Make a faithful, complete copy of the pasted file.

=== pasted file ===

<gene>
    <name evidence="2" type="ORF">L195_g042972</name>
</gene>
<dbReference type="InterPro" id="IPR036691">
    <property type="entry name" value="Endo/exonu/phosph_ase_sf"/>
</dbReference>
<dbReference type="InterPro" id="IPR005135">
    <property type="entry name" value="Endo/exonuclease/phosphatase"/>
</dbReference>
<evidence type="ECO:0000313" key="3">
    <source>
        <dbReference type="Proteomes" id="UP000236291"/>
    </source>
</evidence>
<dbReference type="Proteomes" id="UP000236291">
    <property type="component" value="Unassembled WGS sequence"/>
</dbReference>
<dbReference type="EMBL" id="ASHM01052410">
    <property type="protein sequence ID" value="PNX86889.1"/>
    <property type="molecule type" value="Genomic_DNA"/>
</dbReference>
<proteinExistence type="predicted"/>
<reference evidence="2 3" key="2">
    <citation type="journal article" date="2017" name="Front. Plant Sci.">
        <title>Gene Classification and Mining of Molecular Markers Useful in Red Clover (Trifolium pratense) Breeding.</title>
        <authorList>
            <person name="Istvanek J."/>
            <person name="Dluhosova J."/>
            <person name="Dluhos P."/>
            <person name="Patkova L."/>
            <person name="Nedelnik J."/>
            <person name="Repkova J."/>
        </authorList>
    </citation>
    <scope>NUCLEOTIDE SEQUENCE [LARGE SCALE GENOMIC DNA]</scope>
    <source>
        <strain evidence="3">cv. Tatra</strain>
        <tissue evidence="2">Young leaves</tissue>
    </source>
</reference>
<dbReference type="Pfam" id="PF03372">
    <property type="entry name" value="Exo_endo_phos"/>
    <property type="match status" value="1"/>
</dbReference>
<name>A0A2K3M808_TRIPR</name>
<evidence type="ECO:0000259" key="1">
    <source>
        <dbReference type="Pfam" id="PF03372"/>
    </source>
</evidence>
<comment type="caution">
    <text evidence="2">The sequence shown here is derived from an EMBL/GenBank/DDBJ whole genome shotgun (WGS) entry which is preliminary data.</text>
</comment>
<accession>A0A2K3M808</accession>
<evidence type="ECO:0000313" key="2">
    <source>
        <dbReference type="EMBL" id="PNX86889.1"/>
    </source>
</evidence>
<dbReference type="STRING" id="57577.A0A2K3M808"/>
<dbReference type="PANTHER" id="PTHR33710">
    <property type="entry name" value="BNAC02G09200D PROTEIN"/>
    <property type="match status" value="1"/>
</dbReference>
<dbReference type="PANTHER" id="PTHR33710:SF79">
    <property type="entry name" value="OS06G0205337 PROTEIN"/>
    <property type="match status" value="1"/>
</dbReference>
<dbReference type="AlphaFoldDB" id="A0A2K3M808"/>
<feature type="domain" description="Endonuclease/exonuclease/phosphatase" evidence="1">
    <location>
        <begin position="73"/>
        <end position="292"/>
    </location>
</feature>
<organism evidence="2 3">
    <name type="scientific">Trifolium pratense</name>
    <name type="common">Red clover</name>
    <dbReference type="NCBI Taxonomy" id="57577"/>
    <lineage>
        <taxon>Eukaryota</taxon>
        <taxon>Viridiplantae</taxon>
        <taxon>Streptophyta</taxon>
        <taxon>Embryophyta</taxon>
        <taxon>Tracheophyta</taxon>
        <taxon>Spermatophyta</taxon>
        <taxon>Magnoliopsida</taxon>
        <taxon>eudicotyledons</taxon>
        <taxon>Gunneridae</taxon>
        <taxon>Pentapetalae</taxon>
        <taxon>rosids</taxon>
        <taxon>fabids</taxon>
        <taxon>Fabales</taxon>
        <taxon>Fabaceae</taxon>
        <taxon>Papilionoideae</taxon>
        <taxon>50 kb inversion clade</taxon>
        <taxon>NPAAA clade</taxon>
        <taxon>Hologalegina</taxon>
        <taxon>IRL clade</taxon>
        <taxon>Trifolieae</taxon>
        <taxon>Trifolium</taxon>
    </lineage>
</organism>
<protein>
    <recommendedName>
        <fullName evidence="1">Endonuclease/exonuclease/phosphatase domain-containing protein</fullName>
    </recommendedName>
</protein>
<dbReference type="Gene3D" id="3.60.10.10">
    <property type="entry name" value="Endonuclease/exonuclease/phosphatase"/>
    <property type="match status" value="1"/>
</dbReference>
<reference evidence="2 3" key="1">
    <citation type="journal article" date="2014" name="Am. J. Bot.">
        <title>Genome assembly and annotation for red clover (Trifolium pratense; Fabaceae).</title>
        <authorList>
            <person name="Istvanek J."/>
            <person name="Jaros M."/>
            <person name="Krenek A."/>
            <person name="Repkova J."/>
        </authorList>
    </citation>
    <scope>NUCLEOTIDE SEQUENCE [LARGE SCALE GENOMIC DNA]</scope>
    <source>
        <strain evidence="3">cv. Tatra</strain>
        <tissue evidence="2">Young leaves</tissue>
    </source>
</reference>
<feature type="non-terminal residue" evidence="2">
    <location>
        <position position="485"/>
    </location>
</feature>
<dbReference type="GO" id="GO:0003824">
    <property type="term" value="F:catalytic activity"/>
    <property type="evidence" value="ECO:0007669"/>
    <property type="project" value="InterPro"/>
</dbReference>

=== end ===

<gene>
    <name evidence="2" type="ORF">L195_g042972</name>
</gene>
<dbReference type="InterPro" id="IPR036691">
    <property type="entry name" value="Endo/exonu/phosph_ase_sf"/>
</dbReference>
<dbReference type="InterPro" id="IPR005135">
    <property type="entry name" value="Endo/exonuclease/phosphatase"/>
</dbReference>
<evidence type="ECO:0000313" key="3">
    <source>
        <dbReference type="Proteomes" id="UP000236291"/>
    </source>
</evidence>
<dbReference type="Proteomes" id="UP000236291">
    <property type="component" value="Unassembled WGS sequence"/>
</dbReference>
<dbReference type="EMBL" id="ASHM01052410">
    <property type="protein sequence ID" value="PNX86889.1"/>
    <property type="molecule type" value="Genomic_DNA"/>
</dbReference>
<proteinExistence type="predicted"/>
<reference evidence="2 3" key="2">
    <citation type="journal article" date="2017" name="Front. Plant Sci.">
        <title>Gene Classification and Mining of Molecular Markers Useful in Red Clover (Trifolium pratense) Breeding.</title>
        <authorList>
            <person name="Istvanek J."/>
            <person name="Dluhosova J."/>
            <person name="Dluhos P."/>
            <person name="Patkova L."/>
            <person name="Nedelnik J."/>
            <person name="Repkova J."/>
        </authorList>
    </citation>
    <scope>NUCLEOTIDE SEQUENCE [LARGE SCALE GENOMIC DNA]</scope>
    <source>
        <strain evidence="3">cv. Tatra</strain>
        <tissue evidence="2">Young leaves</tissue>
    </source>
</reference>
<dbReference type="Pfam" id="PF03372">
    <property type="entry name" value="Exo_endo_phos"/>
    <property type="match status" value="1"/>
</dbReference>
<name>A0A2K3M808_TRIPR</name>
<evidence type="ECO:0000259" key="1">
    <source>
        <dbReference type="Pfam" id="PF03372"/>
    </source>
</evidence>
<comment type="caution">
    <text evidence="2">The sequence shown here is derived from an EMBL/GenBank/DDBJ whole genome shotgun (WGS) entry which is preliminary data.</text>
</comment>
<accession>A0A2K3M808</accession>
<evidence type="ECO:0000313" key="2">
    <source>
        <dbReference type="EMBL" id="PNX86889.1"/>
    </source>
</evidence>
<dbReference type="STRING" id="57577.A0A2K3M808"/>
<dbReference type="PANTHER" id="PTHR33710">
    <property type="entry name" value="BNAC02G09200D PROTEIN"/>
    <property type="match status" value="1"/>
</dbReference>
<dbReference type="PANTHER" id="PTHR33710:SF79">
    <property type="entry name" value="OS06G0205337 PROTEIN"/>
    <property type="match status" value="1"/>
</dbReference>
<dbReference type="AlphaFoldDB" id="A0A2K3M808"/>
<feature type="domain" description="Endonuclease/exonuclease/phosphatase" evidence="1">
    <location>
        <begin position="73"/>
        <end position="292"/>
    </location>
</feature>
<organism evidence="2 3">
    <name type="scientific">Trifolium pratense</name>
    <name type="common">Red clover</name>
    <dbReference type="NCBI Taxonomy" id="57577"/>
    <lineage>
        <taxon>Eukaryota</taxon>
        <taxon>Viridiplantae</taxon>
        <taxon>Streptophyta</taxon>
        <taxon>Embryophyta</taxon>
        <taxon>Tracheophyta</taxon>
        <taxon>Spermatophyta</taxon>
        <taxon>Magnoliopsida</taxon>
        <taxon>eudicotyledons</taxon>
        <taxon>Gunneridae</taxon>
        <taxon>Pentapetalae</taxon>
        <taxon>rosids</taxon>
        <taxon>fabids</taxon>
        <taxon>Fabales</taxon>
        <taxon>Fabaceae</taxon>
        <taxon>Papilionoideae</taxon>
        <taxon>50 kb inversion clade</taxon>
        <taxon>NPAAA clade</taxon>
        <taxon>Hologalegina</taxon>
        <taxon>IRL clade</taxon>
        <taxon>Trifolieae</taxon>
        <taxon>Trifolium</taxon>
    </lineage>
</organism>
<protein>
    <recommendedName>
        <fullName evidence="1">Endonuclease/exonuclease/phosphatase domain-containing protein</fullName>
    </recommendedName>
</protein>
<dbReference type="Gene3D" id="3.60.10.10">
    <property type="entry name" value="Endonuclease/exonuclease/phosphatase"/>
    <property type="match status" value="1"/>
</dbReference>
<reference evidence="2 3" key="1">
    <citation type="journal article" date="2014" name="Am. J. Bot.">
        <title>Genome assembly and annotation for red clover (Trifolium pratense; Fabaceae).</title>
        <authorList>
            <person name="Istvanek J."/>
            <person name="Jaros M."/>
            <person name="Krenek A."/>
            <person name="Repkova J."/>
        </authorList>
    </citation>
    <scope>NUCLEOTIDE SEQUENCE [LARGE SCALE GENOMIC DNA]</scope>
    <source>
        <strain evidence="3">cv. Tatra</strain>
        <tissue evidence="2">Young leaves</tissue>
    </source>
</reference>
<feature type="non-terminal residue" evidence="2">
    <location>
        <position position="485"/>
    </location>
</feature>
<dbReference type="GO" id="GO:0003824">
    <property type="term" value="F:catalytic activity"/>
    <property type="evidence" value="ECO:0007669"/>
    <property type="project" value="InterPro"/>
</dbReference>